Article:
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Exotic insects of the Tenerife garden

Updated on April 10, 2016

Insects of Tenerife

With its subtropical climate there are many interesting insects that can be seen in our gardens. Some of them are very big, some of them very small, some of them, such as the butterflies, are very beautiful and others, like the praying mantises, simply look really weird.


Blepharopsis mendica
Blepharopsis mendica | Source

There are a number of species of Praying Mantis on the island and one of the most commonly
seen types is Blepharopsis mendica. The adult insects have spotted wings, reach a length of 6.8cm and have feathery antennae. They are quite often found in the drier parts of the south of Tenerife and so is the very strange looking species that is known to science as Hypsicorypha gracilis. It has wings too and a very thin and fragile looking body with a point on its head. This mantis is coloured a pale brownish colour and is ideally camouflaged when it is hiding in dried up vegetation.

The Praying Mantis (Mantis religiosa), which can either be a shade of green or brown, is also found in some parts of Europe and Africa. Like other species of mantis it feeds on other insects and the female of this species has a reputation as a real insect femme fatale because she will eat the male who mates with her.

All Praying Mantis species develop from nymphs which are similar to the adults in general form but have no wings and are smaller. The mantises have weird eyes that make them look like aliens and they will look straight at you. They are all harmless creatures though and are really good examples of insects that are beneficial to the gardener because they eat other species that may well be pests that eat our plants.



The Ant Lion (Myrmeleon alternans) is another strange insect we may encounter in Tenerife. The adults look a bit like small dragonflies. They have banded bodies that are long and thin and they mostly fly at night. The larvae live in burrows in dry sandy soil. They get the name Ant Lion because they pounce on unsuspecting ants and other small insects that come within their reach. You are far more likely to see an adult than a larva.

Scarlet Darter



Speaking of dragonflies, there are several species that live in Tenerife and the Canary Islands. If we have a pool in the garden it is even more likely that we will see these beautiful insects because the females lay their eggs in fresh water and they young insects are known as nymphs. The largest and most spectacular species is the Emperor Dragonfly (Anax imperator). It is very common and the males are a bright blue while the females are a greenish colour.

The Common Scarlet Darter (Crocothemis erythraea) is another dragonfly that is often seen in Tenerife. The males have bright red bodies and the females are yellowish.

Dragonflies feed on other flying insects and the nymphs will eat small fish, tadpoles or other aquatic creatures. A garden pond is an ideal habitat for them but they also live in reservoirs and irrigation tanks.

Hoverflies mating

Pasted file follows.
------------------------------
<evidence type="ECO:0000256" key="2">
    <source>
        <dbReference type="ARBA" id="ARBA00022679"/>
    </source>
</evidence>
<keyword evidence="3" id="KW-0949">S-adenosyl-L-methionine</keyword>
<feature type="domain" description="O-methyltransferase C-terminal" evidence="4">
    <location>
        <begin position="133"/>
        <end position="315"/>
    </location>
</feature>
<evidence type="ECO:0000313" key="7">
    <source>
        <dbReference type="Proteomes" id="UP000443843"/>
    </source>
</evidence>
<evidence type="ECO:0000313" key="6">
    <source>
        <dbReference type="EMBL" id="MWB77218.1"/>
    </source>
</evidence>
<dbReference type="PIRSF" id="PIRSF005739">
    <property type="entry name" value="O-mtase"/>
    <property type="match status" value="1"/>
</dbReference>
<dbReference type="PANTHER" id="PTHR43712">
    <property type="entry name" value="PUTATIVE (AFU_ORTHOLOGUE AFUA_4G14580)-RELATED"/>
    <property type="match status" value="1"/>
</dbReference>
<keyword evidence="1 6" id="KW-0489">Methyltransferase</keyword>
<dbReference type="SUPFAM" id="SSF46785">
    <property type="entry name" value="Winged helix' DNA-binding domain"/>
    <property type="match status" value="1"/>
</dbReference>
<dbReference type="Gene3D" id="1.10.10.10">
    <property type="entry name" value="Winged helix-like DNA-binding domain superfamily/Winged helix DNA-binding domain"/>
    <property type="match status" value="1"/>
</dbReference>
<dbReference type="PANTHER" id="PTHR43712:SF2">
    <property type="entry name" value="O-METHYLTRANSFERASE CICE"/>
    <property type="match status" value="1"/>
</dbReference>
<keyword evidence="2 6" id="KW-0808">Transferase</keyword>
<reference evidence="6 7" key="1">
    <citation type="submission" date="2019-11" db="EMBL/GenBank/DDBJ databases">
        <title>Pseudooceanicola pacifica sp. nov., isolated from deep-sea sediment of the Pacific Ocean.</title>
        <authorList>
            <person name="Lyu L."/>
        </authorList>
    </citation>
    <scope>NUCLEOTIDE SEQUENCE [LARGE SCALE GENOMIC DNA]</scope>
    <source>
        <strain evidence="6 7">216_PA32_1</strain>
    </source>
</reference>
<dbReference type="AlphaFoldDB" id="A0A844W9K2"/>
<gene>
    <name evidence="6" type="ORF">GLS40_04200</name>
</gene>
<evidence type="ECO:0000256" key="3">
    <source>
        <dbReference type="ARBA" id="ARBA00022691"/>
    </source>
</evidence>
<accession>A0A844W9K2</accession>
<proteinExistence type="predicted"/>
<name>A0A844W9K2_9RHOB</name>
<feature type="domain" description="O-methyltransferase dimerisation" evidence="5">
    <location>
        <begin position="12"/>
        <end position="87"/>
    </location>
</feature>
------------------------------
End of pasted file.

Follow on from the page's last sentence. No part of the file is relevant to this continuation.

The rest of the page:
Hoverflies hover and look like small wasps with their banded bodies. They are another example of insects which are a gardener’s friends. This is because the larvae eat aphids, those horrible little pests that suck the sap out of our prized flowering plants and vegetables.

Hoverfly larvae look like little green or brown slugs with a pointed head. They do a fantastic job in clearing aphids fast and will crawl around all over your plants looking for any they have missed. Adult hoverflies feed on nectar from flowers. They are definitely an insect we should encourage and a hoverfly is a true gardener's friend.



Death's Head Hawk

Monarch butterfly

The most beautiful insect we might see flying in our gardens is the Monarch Butterfly (Danaus plexippus). It is unmistakeable with its reddish-orange wings that are veined with black and with white spots on the wing tips. The caterpillars are very colourful too and candy-striped with yellow, black and white. The adults will be attracted to a garden with plenty of flowers but the females will be looking to see if you are growing any Scarlet Milkweed (Asclepias curassavica) because this is what they lay their eggs on.

Death's Head Hawk


Death's Head Hawk in films

The Death’s Head Hawk Moth has been prominently featured by artists, such as in work by German illustrator Sulamith Wülfing, and also in films including Un Chien Andalou (by Luis Buñuel and Salvador Dali) and The Silence of the Lambs starring Sir Anthony Hopkins and Jodie Foster.

.A picture of the adult moth with its wings extended was featured on the cover of the latter movie, although the weird skull-like pattern is actually an image of seven naked women posing in the shape of a skull and taken from an original work by Dali.

Death’s Head Hawk Moths are also mentioned in Chapter 21 of Bram Stoker's horror story Dracula, where the evil vampire Count has been sending these moths for Renfield to eat.

Death's Head Hawk Moth

The massive larva of the Death’s Head Hawk Moth (Atropos acherontia) are the size of a man’s finger and have a little spike on their tail-ends. These caterpillars can be yellow, green or brown. The yellow and green forms have stripes on their sides and are very attractive creatures. The brown caterpillar is ideally camouflaged to look like the brown twigs of bushes it is feeding on. They eat a variety of plants but are most often found on the Lantana (Lantana camara) in gardens and on Thornapple (Datura stramonium) in the wild. The adult moths can squeak, raid beehives for honey and have a skull-like marking that gives them their name. They are without a doubt one of the strangest insects found on Tenerife.

First published in the Tenerife Weekly, April 2013

Death's Head Hawk caterpillar



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